How to Spring Ahead on State Testing

By Windy Lopez-Aflitto

For our kids, spring often represents warmer days on the playground and school spring concerts and other events. It also means it’s time for their annual state test in math and reading. As I recall my experience as a young English Language Learner, I know firsthand how tests can cause anxiety and self-doubt.

One way to help put our children at ease around this time of year is to remind them that state tests are meant to be a review of what was learned all year. And for parents, it’s another opportunity to get a more complete picture of our child’s progress with important grade level skills so that we can best support learning at home. In addition to our child’s grades, the results of the upcoming state test and our school’s report card are important pieces of the bigger picture, helping us understand where our child is doing well, and where additional support is needed.

According to a new national study Parents 2018: Going Beyond Good Grades, more than half of teachers say that parents rely too much on grades alone.

This is why Learning Heroes, in partnership with National PTA, is excited to share Spring Ahead: A Clear Path for Your Child’s Success, designed to support parents as they get their children ready for the state test and provide other resources to access and support their child’s progress at home. To get connected to your state’s practice test and more (free) English and Spanish resources, go to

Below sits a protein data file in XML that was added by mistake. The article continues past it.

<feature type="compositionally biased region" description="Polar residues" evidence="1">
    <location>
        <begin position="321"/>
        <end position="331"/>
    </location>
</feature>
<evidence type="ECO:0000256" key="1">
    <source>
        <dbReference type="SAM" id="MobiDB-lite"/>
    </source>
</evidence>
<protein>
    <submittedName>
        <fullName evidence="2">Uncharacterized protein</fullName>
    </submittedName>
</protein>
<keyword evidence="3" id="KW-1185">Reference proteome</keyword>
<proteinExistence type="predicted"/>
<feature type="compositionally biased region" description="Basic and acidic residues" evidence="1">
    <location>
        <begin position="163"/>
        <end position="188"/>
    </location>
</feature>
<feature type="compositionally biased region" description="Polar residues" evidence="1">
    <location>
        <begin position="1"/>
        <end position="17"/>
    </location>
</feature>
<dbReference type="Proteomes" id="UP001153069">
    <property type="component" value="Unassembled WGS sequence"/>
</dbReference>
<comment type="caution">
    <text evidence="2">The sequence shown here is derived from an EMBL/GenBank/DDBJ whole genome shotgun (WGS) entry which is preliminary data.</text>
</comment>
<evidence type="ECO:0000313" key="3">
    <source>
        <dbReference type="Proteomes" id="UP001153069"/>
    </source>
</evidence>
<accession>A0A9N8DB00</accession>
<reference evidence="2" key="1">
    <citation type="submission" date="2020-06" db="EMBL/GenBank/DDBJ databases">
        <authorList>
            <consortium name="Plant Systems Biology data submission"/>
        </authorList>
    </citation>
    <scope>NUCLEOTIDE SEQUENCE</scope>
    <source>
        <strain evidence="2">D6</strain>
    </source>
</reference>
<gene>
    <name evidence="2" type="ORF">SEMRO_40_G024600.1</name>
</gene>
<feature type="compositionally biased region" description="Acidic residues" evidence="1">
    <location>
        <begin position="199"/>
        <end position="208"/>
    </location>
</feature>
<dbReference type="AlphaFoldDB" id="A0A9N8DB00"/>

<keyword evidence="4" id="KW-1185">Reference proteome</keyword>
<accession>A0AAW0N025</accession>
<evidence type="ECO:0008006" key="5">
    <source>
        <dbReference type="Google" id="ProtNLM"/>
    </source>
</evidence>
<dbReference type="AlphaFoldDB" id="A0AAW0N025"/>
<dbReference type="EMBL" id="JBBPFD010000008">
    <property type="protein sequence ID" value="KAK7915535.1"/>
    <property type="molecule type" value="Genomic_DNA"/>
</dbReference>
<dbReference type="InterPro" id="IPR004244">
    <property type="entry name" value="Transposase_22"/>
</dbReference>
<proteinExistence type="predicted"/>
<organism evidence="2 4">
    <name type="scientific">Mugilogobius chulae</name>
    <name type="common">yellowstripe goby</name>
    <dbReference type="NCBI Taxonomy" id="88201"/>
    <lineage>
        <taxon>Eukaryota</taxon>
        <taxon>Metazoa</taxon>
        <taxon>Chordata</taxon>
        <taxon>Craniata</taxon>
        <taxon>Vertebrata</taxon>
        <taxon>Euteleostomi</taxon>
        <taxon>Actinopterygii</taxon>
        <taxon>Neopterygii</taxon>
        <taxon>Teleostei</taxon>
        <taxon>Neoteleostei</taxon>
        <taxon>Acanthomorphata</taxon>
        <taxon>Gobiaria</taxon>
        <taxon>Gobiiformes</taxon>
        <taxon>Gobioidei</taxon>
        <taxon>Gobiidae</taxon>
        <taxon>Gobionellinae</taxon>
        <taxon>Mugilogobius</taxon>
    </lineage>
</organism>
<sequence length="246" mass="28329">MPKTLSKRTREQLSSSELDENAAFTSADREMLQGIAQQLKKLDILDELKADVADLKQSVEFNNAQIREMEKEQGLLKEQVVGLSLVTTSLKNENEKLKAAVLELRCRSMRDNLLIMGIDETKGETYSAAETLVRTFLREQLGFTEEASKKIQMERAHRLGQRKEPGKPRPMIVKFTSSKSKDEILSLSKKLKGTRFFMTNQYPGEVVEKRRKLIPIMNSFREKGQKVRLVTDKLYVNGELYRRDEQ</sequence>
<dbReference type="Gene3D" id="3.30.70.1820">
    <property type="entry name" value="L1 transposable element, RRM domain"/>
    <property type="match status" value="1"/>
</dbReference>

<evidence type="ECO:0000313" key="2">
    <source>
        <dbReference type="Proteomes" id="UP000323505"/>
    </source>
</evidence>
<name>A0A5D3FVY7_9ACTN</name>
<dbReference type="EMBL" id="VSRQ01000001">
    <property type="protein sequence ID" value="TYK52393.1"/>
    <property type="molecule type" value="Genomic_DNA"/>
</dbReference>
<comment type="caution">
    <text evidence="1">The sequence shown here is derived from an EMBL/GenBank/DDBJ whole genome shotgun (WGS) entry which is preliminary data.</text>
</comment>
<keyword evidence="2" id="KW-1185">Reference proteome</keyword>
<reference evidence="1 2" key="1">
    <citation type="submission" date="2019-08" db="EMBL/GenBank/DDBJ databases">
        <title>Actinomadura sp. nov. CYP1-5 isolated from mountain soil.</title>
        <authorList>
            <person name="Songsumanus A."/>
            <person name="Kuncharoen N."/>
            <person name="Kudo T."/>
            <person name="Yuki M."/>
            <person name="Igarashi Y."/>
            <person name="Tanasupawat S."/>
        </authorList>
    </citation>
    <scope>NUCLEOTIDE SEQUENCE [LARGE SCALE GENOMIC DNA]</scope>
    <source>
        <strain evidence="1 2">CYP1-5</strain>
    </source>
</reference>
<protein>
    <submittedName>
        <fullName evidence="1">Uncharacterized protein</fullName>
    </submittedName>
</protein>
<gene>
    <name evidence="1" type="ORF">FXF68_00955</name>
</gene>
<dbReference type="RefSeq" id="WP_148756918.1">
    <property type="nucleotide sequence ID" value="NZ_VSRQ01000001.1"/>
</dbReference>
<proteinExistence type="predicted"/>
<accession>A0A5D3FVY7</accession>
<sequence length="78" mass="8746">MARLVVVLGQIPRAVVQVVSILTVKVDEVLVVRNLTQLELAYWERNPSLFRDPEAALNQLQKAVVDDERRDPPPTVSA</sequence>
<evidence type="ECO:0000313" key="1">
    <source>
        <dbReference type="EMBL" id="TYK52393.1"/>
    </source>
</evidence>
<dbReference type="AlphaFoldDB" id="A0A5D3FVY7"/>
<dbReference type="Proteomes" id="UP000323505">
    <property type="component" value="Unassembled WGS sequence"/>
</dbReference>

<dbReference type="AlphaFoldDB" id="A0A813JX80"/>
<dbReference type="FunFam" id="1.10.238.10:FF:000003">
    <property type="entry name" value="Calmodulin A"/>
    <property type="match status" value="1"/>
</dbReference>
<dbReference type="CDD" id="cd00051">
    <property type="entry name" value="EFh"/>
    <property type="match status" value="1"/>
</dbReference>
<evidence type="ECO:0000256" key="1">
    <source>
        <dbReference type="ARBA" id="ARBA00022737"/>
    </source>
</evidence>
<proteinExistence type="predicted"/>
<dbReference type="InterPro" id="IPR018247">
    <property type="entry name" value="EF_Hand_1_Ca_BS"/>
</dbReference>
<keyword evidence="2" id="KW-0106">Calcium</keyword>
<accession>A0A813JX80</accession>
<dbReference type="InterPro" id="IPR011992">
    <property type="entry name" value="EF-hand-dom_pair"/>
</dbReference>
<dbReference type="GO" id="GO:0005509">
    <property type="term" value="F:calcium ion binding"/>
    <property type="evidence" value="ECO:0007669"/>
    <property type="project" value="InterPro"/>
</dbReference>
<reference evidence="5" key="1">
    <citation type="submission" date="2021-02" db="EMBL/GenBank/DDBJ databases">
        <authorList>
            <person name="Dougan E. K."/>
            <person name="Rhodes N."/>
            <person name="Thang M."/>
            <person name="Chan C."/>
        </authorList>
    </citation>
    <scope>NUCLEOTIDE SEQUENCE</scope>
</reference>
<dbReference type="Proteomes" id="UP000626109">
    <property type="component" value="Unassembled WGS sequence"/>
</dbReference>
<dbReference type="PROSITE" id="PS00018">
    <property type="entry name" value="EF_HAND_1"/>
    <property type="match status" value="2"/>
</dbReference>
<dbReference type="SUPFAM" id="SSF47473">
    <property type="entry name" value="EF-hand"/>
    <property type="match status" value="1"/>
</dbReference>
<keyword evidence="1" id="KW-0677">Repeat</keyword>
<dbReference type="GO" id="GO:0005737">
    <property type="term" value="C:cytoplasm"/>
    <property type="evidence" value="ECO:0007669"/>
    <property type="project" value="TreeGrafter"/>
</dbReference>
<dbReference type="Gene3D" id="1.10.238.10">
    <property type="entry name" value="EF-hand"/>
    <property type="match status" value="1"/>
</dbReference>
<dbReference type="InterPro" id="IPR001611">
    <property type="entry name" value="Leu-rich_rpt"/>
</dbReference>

So, what are some ways you can help your child spring ahead?

1. Look at your state’s practice test.

Along with grades and classwork, the state test is another way to see where your child needs more support. Tests can be nerve-racking—boost self-confidence by showing your child how to take on challenges.

2. Check out how your school is doing.

Your state releases a report card for every school, which includes important information about your school’s performance such as academics, the learning environment, and more.

3. Stay connected with the teacher.  

The majority of K-8 parents talk to their child’s teacher at least once a month. And, teachers say the best way to know how your child is progressing is to be in regular contact. Ask the teacher how your child is doing with specific skills and share what you notice at home about their learning habits.

Get a quick gut check.  

Use the new Readiness Check to see your child’s progress and get skill specific videos, activities, and more to support math and reading at home.

By taking these steps and following your instinct on what your child needs, you are setting a clear path for success.  We hope you’ll share these tips and resources with other parents as well!

Want more on this topic? Check out our article on How to Help Your Child Prepare for Tests.

Windy Lopez-Aflitto is the vice president of content and partnerships for Learning Heroes.

Leave a Reply